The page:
What does this have to do with the blockchain? With the blockchain, the centralization of justice is reversed immediately; control is taken from the state and returned to the individual, without blood or votes or revolution. But if Locke is correct about justice requiring a trusted third party, then the state’s monopoly over justice is likely to establish itself again. What can transparent ledgers do to prevent this?
A definition of justice is a place to start answering. Justice is far too closely associated with police officers, lawyers, courts, and prisons. Such state employees are not justice; they are the ones who come into play when justice breaks down; they are there to protect the state, not individuals or the peace. The state so dominates this area, however, that administrative justice is the first definition that comes to people’s minds.
Ethical justice applies to the conduct of civil and private life. The Aristotelian definition appeals to common sense: everyone should receive what they deserve from each other. Few things are as just as the free market in which two people make a direct exchange for agreed-upon values, and then walk away. A woman who goes shopping, buys a tomato, and goes home is enjoying justice. It may seem as though she is merely enjoying daily life, because that statement is also true. In normal life, the free market generally provides people with what they deserve, even if it is not what they want.
The tricky bit is what to do when the justice of normal life breaks down—a situation that is otherwise known as violence. Eliminating the most pervasive form of violence—the state—would also eliminate most injustice. But a stateless society would experience private violence against person or property.
Two approaches to minimizing private violence and its damage are prevention and punishment. Prevention is the best approach, by far, for a free society. It preserves person and property; it avoids the unpleasant process of correcting an injustice; it greatly reduces the need for procedures or institutions to correct injustice; it does not create an entry point for the state.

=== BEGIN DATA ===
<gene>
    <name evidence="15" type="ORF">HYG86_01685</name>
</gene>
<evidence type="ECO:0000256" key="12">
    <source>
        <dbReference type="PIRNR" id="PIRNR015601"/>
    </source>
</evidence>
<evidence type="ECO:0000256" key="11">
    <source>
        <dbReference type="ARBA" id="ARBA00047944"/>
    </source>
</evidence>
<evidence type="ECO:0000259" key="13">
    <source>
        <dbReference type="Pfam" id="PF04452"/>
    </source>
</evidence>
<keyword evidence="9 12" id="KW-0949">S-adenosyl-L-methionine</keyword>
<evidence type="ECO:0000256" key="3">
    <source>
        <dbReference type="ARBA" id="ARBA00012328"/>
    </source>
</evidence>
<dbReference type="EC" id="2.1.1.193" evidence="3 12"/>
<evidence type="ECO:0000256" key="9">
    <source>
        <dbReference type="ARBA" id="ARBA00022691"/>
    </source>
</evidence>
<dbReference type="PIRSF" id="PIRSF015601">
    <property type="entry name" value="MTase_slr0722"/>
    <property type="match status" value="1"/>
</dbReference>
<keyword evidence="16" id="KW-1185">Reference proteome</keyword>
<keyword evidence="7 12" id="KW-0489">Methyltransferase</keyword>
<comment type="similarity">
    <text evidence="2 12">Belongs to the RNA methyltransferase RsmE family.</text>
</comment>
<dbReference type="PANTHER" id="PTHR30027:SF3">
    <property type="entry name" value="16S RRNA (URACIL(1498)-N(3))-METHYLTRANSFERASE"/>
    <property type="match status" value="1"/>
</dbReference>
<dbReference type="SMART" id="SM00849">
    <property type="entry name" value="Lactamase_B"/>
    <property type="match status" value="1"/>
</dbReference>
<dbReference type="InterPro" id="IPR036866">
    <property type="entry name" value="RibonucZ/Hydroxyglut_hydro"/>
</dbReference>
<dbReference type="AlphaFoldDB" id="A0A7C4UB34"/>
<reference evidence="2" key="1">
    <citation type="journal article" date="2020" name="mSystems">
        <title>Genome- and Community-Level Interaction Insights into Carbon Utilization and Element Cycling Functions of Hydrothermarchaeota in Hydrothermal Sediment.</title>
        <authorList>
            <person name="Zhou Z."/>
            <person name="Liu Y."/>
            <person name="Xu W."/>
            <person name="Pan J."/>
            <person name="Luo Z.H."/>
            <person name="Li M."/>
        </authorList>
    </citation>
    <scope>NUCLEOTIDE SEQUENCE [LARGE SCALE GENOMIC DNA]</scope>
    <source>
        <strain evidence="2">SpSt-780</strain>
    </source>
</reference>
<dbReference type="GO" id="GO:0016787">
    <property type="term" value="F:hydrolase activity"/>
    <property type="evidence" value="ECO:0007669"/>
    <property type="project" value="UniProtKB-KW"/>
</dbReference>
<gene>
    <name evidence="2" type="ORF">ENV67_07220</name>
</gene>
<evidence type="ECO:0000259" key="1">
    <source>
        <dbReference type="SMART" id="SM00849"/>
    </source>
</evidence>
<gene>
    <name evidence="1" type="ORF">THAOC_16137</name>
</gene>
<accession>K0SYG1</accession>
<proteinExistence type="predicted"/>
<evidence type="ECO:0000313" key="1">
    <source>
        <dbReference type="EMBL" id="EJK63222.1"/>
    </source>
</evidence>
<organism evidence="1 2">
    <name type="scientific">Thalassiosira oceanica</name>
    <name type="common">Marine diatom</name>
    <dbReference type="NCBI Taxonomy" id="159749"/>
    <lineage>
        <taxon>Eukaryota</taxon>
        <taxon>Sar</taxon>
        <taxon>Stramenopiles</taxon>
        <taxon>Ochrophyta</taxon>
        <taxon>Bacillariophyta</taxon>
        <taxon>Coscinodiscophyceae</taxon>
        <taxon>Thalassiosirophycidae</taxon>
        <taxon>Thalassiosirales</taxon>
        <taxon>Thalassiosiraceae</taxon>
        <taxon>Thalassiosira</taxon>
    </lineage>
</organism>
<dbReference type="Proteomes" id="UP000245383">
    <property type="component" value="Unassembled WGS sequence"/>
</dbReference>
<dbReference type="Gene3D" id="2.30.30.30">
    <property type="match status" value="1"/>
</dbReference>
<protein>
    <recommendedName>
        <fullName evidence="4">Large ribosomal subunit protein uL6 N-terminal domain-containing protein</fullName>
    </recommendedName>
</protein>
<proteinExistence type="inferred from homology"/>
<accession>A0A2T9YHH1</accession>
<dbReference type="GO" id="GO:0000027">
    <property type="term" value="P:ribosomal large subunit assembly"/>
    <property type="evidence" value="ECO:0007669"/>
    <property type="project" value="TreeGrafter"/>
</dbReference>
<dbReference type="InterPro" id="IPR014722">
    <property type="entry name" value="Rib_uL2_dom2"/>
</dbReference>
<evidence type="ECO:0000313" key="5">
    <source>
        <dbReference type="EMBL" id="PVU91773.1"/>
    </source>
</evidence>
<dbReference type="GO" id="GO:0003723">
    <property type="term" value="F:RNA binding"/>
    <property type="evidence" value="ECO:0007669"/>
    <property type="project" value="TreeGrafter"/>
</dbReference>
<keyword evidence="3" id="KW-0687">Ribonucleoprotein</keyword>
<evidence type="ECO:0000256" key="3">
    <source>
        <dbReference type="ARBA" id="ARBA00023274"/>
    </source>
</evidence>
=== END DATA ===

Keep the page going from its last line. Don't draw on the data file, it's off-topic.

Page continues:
The blockchain does not merely promote freedom, it also prevents theft by both the state and by private individuals. A peer-to-peer transfer avoids the trusted third party participation where so much theft occurs; privately-held wallets eschew the need to trust banks, exchanges, or other third parties. The blockchain’s transparency makes it possible to view where every piece of crypto goes. The irreversibly and time-stamping of the transfer were included specifically to prevent theft. The anonymity that is possible with a bit of effort provides protection as well.
The protection of crypto and the blockchain breaks down most dramatically when trusted third parties are once again introduced into the equation. Many of the problems that the blockchain cured return with trusted third party involvement. The greatest theft has occurred in exchanges, for example. With unethical exchanges or centralized ones that function like banks, the user’s trust has been misplaced, and the exchanges become thieves. The ethical but incompetent ones serve as an invitation to hackers, and the user’s trust has again been misplaced. Ones that are both ethical and competent are still risks because they are public; they are like well-locked houses that get burglarized, nevertheless.
Guidelines are available for using exchange in as a safe a manner as possible. Choose a decentralized one, for example, and never surrender private keys. But the crypto community has not adequately addressed the problems created by re-introducing trusted third parties. To my knowledge, no exchange even offers users an insurance policy or charges higher fees as a warranty against theft.
So far, only the impact of the blockchain on economic justice has been discussed, but the possibilities for all forms of justice are immense. Distributed systems can transmit peer-to-peer smart contracts that are self-enforcing. A recent U.S. Senate report stated of smart contracts, “the concept is rooted in basic contract law. Usually, the judicial system adjudicates contractual disputes and enforces terms, but it is also common to have another arbitration method, especially for international transactions. With smart contracts, a program enforces the contract built into the code.” (How smart the current contracts actually are is a debated point, but they are a proof of principle.)
The 19th century individualist-anarchist Benjamin Tucker referred to anarchism as “society by contract.” The contracts could express any exchange, from leases to prostitution, from insurance policies to drug deals. The contracts would not be legal or illegal, only consensual. Just as crypto bypasses central banking and decentralizes economic control down to the individual, smart contracts have the potential of bypassing much of the legal system and returning to the people’s law—contract law. But, like crypto, the contracts would not require a trusted third party.
[To be continued next week.]
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Wendy McElroy has agreed to ”live-publish” her new book The Satoshi Revolution exclusively with Bitcoin.com. Every Saturday you’ll find another installment in a series of posts planned to conclude after about 18 months. Altogether they’ll make up her new book ”The Satoshi Revolution”. Read it here first.